The movie was based on the Hunter S Thompson novel of the same name and it makes me wonder where he found the name because truly it is an inspired choice and not just some run of the mill name from the 60s in which this is set. In any case, the character, well I would definitely describe her as full of life but then if you were to use this name on a child I doubt it would be a case of Veruca where people would instantly attach the name to the character in the story. The movie and book are good, but not as well known as they should be.

The name itself is quite like Chenelle of which it is a variant of, which then ties it back to the name Chanel. So if you are into your high fashion but don’t want to go with the obvious root of Chanel, then Chenault would make an interesting alternative. It looks quite chic and sophisticated as well which is what the Chanel brand is all like.

The name Cheanult was given to less than 5 girls last year though I would tend to guess no children were given the name. On the other hand, Chanel was given to 318 girls and Chenelle was given to 9 girls. So all in all, this is an interesting French name that would make for a wonderful name for any child, and if I do say so myself, this name is on my potentials list. There just seems to be a sort of aura surrounding the name, despite the fact that the name has to do with irrigation.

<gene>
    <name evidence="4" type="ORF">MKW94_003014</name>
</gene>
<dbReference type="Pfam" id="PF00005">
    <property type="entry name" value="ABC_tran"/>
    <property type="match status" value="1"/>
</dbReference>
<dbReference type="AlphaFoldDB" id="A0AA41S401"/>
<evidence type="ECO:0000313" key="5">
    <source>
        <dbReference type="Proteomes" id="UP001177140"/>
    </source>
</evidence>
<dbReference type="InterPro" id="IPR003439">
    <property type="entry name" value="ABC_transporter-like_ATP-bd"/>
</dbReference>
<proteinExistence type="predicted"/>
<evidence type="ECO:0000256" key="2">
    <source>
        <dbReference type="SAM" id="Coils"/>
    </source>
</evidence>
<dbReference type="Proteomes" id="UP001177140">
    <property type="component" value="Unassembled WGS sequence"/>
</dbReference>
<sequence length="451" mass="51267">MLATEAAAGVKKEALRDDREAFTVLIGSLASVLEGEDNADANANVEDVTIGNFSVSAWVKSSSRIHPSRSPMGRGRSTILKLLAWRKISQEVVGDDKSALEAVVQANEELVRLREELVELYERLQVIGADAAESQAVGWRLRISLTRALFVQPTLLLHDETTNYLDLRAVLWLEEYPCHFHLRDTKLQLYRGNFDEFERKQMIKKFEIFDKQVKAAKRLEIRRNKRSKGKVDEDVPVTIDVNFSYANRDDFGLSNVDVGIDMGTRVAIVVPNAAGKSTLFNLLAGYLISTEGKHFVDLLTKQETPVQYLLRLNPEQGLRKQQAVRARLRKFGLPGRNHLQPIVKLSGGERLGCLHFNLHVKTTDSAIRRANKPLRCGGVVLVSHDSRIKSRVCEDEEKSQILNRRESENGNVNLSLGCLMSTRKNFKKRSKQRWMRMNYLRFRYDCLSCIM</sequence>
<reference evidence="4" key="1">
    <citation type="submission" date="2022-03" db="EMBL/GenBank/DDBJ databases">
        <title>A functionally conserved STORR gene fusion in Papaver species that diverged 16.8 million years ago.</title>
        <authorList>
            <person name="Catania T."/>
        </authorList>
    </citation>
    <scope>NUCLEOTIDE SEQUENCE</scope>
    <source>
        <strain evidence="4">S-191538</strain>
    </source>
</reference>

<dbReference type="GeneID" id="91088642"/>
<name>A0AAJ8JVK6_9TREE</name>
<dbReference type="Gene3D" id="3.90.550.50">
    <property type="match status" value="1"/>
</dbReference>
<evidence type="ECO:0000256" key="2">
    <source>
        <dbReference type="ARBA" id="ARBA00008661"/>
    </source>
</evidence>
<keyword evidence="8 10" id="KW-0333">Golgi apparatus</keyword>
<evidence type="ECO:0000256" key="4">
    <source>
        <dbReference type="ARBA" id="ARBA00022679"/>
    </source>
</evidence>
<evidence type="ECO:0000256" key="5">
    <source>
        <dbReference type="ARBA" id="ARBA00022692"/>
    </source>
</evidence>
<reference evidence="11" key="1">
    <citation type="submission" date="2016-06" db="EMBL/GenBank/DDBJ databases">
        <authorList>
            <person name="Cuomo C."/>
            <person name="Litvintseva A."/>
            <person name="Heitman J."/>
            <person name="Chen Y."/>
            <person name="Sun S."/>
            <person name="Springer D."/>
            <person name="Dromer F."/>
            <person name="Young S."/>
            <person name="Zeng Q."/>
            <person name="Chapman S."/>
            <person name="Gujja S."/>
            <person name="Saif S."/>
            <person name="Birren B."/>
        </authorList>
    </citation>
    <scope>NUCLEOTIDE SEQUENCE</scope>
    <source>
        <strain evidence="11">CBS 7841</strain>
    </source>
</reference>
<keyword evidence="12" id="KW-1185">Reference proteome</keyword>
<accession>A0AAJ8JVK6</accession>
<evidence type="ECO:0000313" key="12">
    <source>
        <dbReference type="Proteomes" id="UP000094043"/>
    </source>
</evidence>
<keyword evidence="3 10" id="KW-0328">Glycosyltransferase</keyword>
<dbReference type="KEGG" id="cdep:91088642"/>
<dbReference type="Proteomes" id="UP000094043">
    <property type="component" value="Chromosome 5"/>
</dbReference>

Antony


The dashing male counterpart to the charismatic Cleopatra, Antony is one half of one the greatest love stories ever told. Dying believe his own love was dead, but really she wasn’t and then she killed herself with an Asp... wait a minute, their demise sounds slightly ‘Romeo and Juliet’ but there love we know was real and the reasons for killing themselves were much more plausible than those of star cross lovers. In any case, Antony was not only a famous lover, he was a good military leader too.